What it Means to Ride Alongside
Mandurah Acting Sergeant Tara Brown recently participated in the 2021 Ride Alongside.
This year’s event was a 580km bike ride from York to Hyden to Collie to raise awareness about Post-Traumatic Stress Disorder (PTSD). The ride aims to foster a culture of mental health awareness within Emergency Services personnel and demonstrate the benefits of good mental health.
In a reminder that life doesn’t only happen at work, A/Sgt Brown’s involvement in Ride Alongside was prompted by a personal tragedy. “My baby daughter Polly died in 2009,” she said. “At the time I was already a serving police officer. She was my first child and was stillborn at full term. I was devastated by her death. At the time, I turned to physical exercise to help cope with the emotions that come with grief and loss. For me it became a pillar of strength.”
A/Sgt Brown said her first involvement with Ride Alongside was in 2019. “I wanted to do something positive in Polly’s memory and also to speak to others about the importance of looking after your mental health, particularly through physical activity. Personally, I loved the physical challenge of doing something I didn’t think I could achieve, and pushing the boundaries of my comfort zone. Secondly, my participation in the ride and sharing my story and motivation prompted important conversations with my colleagues, often initiating dialogue about their own personal struggles.”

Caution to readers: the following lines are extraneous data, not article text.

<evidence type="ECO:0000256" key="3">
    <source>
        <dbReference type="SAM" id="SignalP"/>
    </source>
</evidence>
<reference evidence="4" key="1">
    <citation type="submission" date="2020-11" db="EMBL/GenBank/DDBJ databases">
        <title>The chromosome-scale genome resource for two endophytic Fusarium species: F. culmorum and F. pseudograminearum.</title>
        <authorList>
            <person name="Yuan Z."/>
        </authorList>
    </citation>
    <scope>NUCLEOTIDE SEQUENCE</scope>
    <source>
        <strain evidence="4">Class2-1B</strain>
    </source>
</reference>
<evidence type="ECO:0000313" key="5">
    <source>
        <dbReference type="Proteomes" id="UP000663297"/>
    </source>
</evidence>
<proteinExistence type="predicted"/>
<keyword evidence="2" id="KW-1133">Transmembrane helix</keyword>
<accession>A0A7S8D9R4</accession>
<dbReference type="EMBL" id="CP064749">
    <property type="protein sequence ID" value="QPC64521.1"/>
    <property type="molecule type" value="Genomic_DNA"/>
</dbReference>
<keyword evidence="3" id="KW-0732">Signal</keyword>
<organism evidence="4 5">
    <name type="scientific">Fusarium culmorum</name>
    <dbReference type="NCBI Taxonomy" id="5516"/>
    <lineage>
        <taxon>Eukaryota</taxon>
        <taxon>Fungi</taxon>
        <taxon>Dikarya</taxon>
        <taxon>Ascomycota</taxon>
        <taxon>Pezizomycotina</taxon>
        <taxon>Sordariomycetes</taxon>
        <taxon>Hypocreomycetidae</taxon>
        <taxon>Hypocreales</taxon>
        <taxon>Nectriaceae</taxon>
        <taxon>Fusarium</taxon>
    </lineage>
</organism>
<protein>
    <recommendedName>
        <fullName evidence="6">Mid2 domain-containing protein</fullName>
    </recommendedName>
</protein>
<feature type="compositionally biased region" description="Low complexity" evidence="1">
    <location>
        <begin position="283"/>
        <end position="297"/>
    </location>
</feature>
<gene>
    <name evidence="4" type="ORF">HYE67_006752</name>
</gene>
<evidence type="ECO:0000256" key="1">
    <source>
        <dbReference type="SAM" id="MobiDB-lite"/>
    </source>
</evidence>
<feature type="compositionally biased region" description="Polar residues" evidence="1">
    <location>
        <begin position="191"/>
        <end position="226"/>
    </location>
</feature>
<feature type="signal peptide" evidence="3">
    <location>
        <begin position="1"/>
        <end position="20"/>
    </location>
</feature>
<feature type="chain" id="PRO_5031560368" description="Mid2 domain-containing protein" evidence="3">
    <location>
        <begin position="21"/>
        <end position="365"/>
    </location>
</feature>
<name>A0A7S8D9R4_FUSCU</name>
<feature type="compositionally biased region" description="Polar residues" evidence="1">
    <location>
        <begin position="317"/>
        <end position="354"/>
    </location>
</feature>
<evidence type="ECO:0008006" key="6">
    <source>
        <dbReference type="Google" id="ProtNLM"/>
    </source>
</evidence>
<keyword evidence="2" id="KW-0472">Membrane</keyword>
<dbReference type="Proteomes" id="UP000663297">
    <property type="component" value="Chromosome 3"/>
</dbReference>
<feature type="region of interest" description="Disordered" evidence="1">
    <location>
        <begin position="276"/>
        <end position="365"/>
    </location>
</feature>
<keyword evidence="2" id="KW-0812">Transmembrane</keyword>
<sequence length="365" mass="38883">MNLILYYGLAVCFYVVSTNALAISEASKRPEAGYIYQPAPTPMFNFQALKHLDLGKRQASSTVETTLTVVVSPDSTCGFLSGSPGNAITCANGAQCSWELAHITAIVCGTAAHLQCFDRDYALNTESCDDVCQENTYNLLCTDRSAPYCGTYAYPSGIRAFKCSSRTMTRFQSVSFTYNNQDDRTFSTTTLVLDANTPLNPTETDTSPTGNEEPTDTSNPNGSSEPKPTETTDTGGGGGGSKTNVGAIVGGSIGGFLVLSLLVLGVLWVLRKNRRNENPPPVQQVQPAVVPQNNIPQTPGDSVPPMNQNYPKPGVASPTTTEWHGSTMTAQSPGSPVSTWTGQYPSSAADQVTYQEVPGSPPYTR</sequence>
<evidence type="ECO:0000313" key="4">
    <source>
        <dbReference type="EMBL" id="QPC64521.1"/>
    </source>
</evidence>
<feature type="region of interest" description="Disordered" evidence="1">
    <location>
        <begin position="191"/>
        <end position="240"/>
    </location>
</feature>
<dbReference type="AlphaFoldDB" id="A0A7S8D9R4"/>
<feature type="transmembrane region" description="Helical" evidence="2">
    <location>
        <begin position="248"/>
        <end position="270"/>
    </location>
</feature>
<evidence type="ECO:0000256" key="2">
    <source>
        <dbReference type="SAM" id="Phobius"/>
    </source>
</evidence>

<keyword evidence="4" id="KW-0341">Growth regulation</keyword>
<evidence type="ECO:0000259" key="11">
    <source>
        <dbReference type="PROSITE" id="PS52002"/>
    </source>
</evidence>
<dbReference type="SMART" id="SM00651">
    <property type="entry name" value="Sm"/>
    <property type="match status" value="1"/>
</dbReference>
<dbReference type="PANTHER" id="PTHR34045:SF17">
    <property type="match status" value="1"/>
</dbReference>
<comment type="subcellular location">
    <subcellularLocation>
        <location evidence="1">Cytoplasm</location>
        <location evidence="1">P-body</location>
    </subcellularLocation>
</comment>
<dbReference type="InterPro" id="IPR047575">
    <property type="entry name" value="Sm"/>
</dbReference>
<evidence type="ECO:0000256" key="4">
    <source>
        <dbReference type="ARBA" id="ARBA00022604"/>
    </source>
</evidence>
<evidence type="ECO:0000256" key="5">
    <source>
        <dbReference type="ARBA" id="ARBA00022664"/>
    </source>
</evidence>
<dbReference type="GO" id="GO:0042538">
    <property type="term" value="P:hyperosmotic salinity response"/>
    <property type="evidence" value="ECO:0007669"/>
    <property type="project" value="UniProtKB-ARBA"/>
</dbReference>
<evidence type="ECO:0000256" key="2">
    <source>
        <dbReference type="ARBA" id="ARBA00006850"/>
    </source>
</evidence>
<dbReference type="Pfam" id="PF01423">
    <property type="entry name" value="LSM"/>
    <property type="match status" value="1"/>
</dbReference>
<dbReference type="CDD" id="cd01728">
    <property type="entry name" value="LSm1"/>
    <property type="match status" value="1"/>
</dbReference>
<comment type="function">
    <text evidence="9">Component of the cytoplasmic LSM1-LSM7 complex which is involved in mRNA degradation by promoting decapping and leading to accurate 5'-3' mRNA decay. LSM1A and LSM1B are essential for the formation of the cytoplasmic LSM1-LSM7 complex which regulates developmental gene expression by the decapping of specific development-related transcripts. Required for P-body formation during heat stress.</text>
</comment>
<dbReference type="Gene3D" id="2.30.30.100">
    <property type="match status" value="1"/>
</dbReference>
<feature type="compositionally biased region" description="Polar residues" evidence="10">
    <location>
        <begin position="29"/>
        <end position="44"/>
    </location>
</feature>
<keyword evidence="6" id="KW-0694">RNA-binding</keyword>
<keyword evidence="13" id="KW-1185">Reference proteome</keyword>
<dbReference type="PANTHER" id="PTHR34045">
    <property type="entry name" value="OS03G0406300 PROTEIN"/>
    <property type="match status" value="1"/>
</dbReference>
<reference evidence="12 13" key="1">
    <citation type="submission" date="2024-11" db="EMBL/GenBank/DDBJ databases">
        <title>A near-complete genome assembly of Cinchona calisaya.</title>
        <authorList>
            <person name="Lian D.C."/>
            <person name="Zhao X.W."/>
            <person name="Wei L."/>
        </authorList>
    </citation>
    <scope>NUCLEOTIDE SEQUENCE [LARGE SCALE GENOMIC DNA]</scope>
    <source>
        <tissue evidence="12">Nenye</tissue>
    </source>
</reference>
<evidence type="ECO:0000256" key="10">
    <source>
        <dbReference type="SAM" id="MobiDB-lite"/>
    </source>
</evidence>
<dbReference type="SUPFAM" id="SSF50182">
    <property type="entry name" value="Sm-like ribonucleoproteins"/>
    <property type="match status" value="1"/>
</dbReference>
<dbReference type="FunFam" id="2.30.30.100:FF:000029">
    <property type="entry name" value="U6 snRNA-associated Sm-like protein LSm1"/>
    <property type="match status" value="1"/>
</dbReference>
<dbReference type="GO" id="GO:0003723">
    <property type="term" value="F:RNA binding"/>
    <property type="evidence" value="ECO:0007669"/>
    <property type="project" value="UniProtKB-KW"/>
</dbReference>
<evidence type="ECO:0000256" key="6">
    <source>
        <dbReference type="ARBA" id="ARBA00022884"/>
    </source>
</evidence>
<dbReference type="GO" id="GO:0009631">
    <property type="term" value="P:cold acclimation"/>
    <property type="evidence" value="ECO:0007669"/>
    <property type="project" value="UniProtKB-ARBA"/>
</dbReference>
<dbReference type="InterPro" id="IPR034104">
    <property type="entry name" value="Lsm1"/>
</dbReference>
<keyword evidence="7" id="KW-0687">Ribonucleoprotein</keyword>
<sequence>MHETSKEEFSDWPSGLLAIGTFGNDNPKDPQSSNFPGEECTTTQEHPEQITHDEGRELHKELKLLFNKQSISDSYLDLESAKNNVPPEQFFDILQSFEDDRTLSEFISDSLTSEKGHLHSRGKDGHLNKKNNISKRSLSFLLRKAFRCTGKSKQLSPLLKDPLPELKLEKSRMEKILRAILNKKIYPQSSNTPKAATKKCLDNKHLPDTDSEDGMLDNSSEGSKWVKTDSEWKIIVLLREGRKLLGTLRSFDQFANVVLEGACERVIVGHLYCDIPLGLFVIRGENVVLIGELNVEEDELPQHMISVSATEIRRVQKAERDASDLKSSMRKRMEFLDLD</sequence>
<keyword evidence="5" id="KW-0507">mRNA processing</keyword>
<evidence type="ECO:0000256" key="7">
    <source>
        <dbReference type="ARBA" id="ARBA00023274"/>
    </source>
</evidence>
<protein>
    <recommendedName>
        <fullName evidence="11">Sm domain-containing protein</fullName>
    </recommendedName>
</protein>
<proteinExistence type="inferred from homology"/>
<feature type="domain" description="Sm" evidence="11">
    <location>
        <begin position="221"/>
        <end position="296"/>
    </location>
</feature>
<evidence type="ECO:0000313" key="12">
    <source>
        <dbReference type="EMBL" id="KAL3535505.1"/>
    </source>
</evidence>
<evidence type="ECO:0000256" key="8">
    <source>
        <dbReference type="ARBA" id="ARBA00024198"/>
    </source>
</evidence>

During the 2021 event the riders met with police officers, SJA and SES staff (most of who were volunteers) along the route, opening conversations around the importance of self-care and ‘looking out for your mates’, while promoting the positive relationship between improved mental wellbeing and involvement in physical activity.
“My experience of grief is part of the fabric of who I am, it impacts on how I live my life and how I do my job. I choose for it be as positive an influence as possible,” A/Sgt Brown added. “I’m always happy to chat – please just give me a call.